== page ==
In an effort to bring Shakespeare to the masses, theater companies sometimes feel compelled to adapt the Bard to modern times, using familiar settings to ease the language complexity. This motive, perhaps, inspired New Theatre to put a contemporary spin on its latest South Florida Shakespeare Festival, featuring Much Ado About Nothing and The Winter's Tale, performed in a rotating repertory schedule. Both shows take place in the here and now. Much Ado About Nothing even has some Miami flavor. Too bad the present-day settings don't do much for the shows, which have bigger problems.
The two scripts could not be more different. Much Ado follows two couples as they find romance: Hero (Cecilia Torres) and Claudio (Euriamis Losada) are young, in love, and too cute for words, while Benedick (Peter Tedeschi) and Beatrice (Bridget Connors) delight in hurling insults at each other in antagonistic foreplay. It's an Elizabethan-era sitcom, with one-liners and lots of talk about sex. On the flip side, The Winter's Tale delves into the mind of Leontes (Robert Strain), a paranoid king who erroneously concludes that his wife, Queen Hermione (Annemaria Rajala), is having an affair with one of his buddies. As is always the case with these stories, Leontes begins throwing everyone in prison or having them killed, only to regret it later. All of this action is performed by one group of actors, each playing a role in both shows.
If the two productions seem oddly similar, it's not because the scripts have anything in common; it's that the performances are equally flat. Each actor seems to have only one "Shakespeare" character in his or her bag of acting tricks. Each word they say, every facial expression it's all the same. You can't help but wonder if they learned their Shakespeare while performing in the local Renaissance festival. (Although that's not entirely fair; the Renaissance festival can be fun if you're drunk.)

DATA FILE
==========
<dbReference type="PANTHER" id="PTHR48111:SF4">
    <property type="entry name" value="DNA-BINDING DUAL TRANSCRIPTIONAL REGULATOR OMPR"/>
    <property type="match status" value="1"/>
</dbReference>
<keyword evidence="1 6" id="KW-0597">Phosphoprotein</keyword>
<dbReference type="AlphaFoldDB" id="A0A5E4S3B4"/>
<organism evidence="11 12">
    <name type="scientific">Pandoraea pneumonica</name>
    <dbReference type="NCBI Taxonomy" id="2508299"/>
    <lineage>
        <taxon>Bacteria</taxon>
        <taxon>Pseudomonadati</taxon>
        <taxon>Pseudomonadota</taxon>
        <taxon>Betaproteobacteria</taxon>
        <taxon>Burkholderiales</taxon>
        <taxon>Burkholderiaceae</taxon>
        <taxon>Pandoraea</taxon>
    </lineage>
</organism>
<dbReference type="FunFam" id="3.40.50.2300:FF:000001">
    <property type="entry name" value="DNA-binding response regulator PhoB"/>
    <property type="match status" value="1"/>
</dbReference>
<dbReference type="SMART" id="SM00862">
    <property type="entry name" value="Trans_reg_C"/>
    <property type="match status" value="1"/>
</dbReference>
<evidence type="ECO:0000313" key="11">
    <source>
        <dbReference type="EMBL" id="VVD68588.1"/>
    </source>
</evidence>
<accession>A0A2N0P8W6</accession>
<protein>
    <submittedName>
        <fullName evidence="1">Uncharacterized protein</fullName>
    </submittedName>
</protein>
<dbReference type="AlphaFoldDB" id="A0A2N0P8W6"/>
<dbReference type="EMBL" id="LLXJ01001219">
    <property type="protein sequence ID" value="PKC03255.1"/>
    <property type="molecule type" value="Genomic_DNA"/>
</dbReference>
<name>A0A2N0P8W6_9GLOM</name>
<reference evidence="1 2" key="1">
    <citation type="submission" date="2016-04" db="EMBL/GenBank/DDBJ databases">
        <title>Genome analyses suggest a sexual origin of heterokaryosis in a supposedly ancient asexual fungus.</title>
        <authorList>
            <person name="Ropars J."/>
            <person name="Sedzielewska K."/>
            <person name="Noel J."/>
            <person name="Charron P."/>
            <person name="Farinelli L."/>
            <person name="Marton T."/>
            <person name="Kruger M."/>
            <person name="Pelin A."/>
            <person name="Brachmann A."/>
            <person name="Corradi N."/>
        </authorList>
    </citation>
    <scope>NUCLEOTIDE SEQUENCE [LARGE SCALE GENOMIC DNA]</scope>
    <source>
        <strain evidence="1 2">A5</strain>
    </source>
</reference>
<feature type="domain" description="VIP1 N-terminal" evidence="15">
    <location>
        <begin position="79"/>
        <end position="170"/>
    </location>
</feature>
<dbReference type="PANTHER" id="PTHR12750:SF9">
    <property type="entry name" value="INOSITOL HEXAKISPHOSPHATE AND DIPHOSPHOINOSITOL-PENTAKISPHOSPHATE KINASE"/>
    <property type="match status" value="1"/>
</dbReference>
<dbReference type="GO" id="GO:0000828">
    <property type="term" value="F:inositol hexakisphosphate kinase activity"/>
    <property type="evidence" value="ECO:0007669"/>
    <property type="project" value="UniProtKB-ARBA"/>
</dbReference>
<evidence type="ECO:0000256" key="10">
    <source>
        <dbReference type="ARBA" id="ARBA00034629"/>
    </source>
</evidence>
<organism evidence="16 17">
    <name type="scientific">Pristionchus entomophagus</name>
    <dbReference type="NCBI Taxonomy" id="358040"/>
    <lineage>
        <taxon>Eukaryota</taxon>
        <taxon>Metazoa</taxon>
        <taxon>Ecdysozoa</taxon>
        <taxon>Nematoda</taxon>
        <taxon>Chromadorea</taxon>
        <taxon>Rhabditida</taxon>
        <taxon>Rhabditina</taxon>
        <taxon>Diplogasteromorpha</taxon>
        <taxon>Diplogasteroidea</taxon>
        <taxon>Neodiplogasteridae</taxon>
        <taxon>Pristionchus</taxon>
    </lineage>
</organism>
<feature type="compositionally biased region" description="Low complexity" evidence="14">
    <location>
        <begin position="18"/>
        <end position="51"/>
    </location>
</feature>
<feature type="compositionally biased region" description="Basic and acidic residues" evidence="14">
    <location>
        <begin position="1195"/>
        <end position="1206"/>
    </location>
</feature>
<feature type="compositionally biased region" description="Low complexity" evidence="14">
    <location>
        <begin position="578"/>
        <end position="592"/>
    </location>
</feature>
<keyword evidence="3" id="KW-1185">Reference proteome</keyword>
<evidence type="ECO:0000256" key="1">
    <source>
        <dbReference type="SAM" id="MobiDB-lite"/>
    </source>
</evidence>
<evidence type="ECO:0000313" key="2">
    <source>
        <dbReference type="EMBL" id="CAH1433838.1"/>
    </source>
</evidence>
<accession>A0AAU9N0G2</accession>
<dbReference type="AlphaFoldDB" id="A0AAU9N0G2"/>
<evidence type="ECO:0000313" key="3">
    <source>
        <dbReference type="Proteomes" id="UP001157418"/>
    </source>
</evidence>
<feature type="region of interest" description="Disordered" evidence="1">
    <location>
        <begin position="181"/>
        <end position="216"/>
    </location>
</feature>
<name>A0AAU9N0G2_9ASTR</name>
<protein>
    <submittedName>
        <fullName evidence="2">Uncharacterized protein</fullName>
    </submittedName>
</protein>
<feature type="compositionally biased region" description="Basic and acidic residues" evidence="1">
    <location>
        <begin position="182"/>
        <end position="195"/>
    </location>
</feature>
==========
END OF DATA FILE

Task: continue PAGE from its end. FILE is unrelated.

Shakespeare wrote these plays with multitudes of meaty monologues, chances for the actors to own the stage and knock the audience dead. Much Ado About Nothing is hilarious, sarcastic, and aggressively clever, a diatribe of one-ups and cut-downs; The Winter's Tale is a rolling battle of love and betrayal, with characters reaching down each other's throats and pulling out handfuls of guts. It's good stuff. Yet New Theatre's productions pack all the passion of an insurance seminar. The actors seem confused by Shakespeare's language, reciting lines as if they have no idea what the hell they are talking about. Conversations are little more than actors standing onstage, waiting for their cues.
The Winter's Tale is saved by two refreshingly solid performances that seem out of place in the otherwise dismal production. Bridget Connors plays Paulina, a friend of the queen who stands up to the tyrannical Leontes while everyone else tries to hide. Connors delivers a rich portrayal filled with rage. It's a smaller role than her lead performance in Much Ado About Nothing, but she steals her scenes, acting circles around her castmates, and virtually blasts Leontes off the stage with her tightly packed monologues. If you're out-acting the king, that's a pretty good sign the show is in trouble.
James Samuel Randolph appears in the second act as a trickster vagabond, in a role that provides some laughs but does little to propel the actual story. That is unfortunate; his moments on the stage are charming, fun, and interesting. Both Randolph and Connors are underused in the show, especially since both actors seem to be the only ones onstage who understand the words coming out of their own mouths.
Connors and Randolph also give good performances in Much Ado About Nothing but fall prey to an otherwise disjointed, mushy production with virtually no sense of purpose. The only real laugh comes at the end, when the cast dances into the center aisle, through the audience, in a conga line. And that's not so much an intentional laugh as it is a laugh at the show.
New Theatre has won rave reviews for previous productions, and it is clear this company is an adept bunch. But the festival comes off as little more than a community theater production of a show too big for the company to handle.
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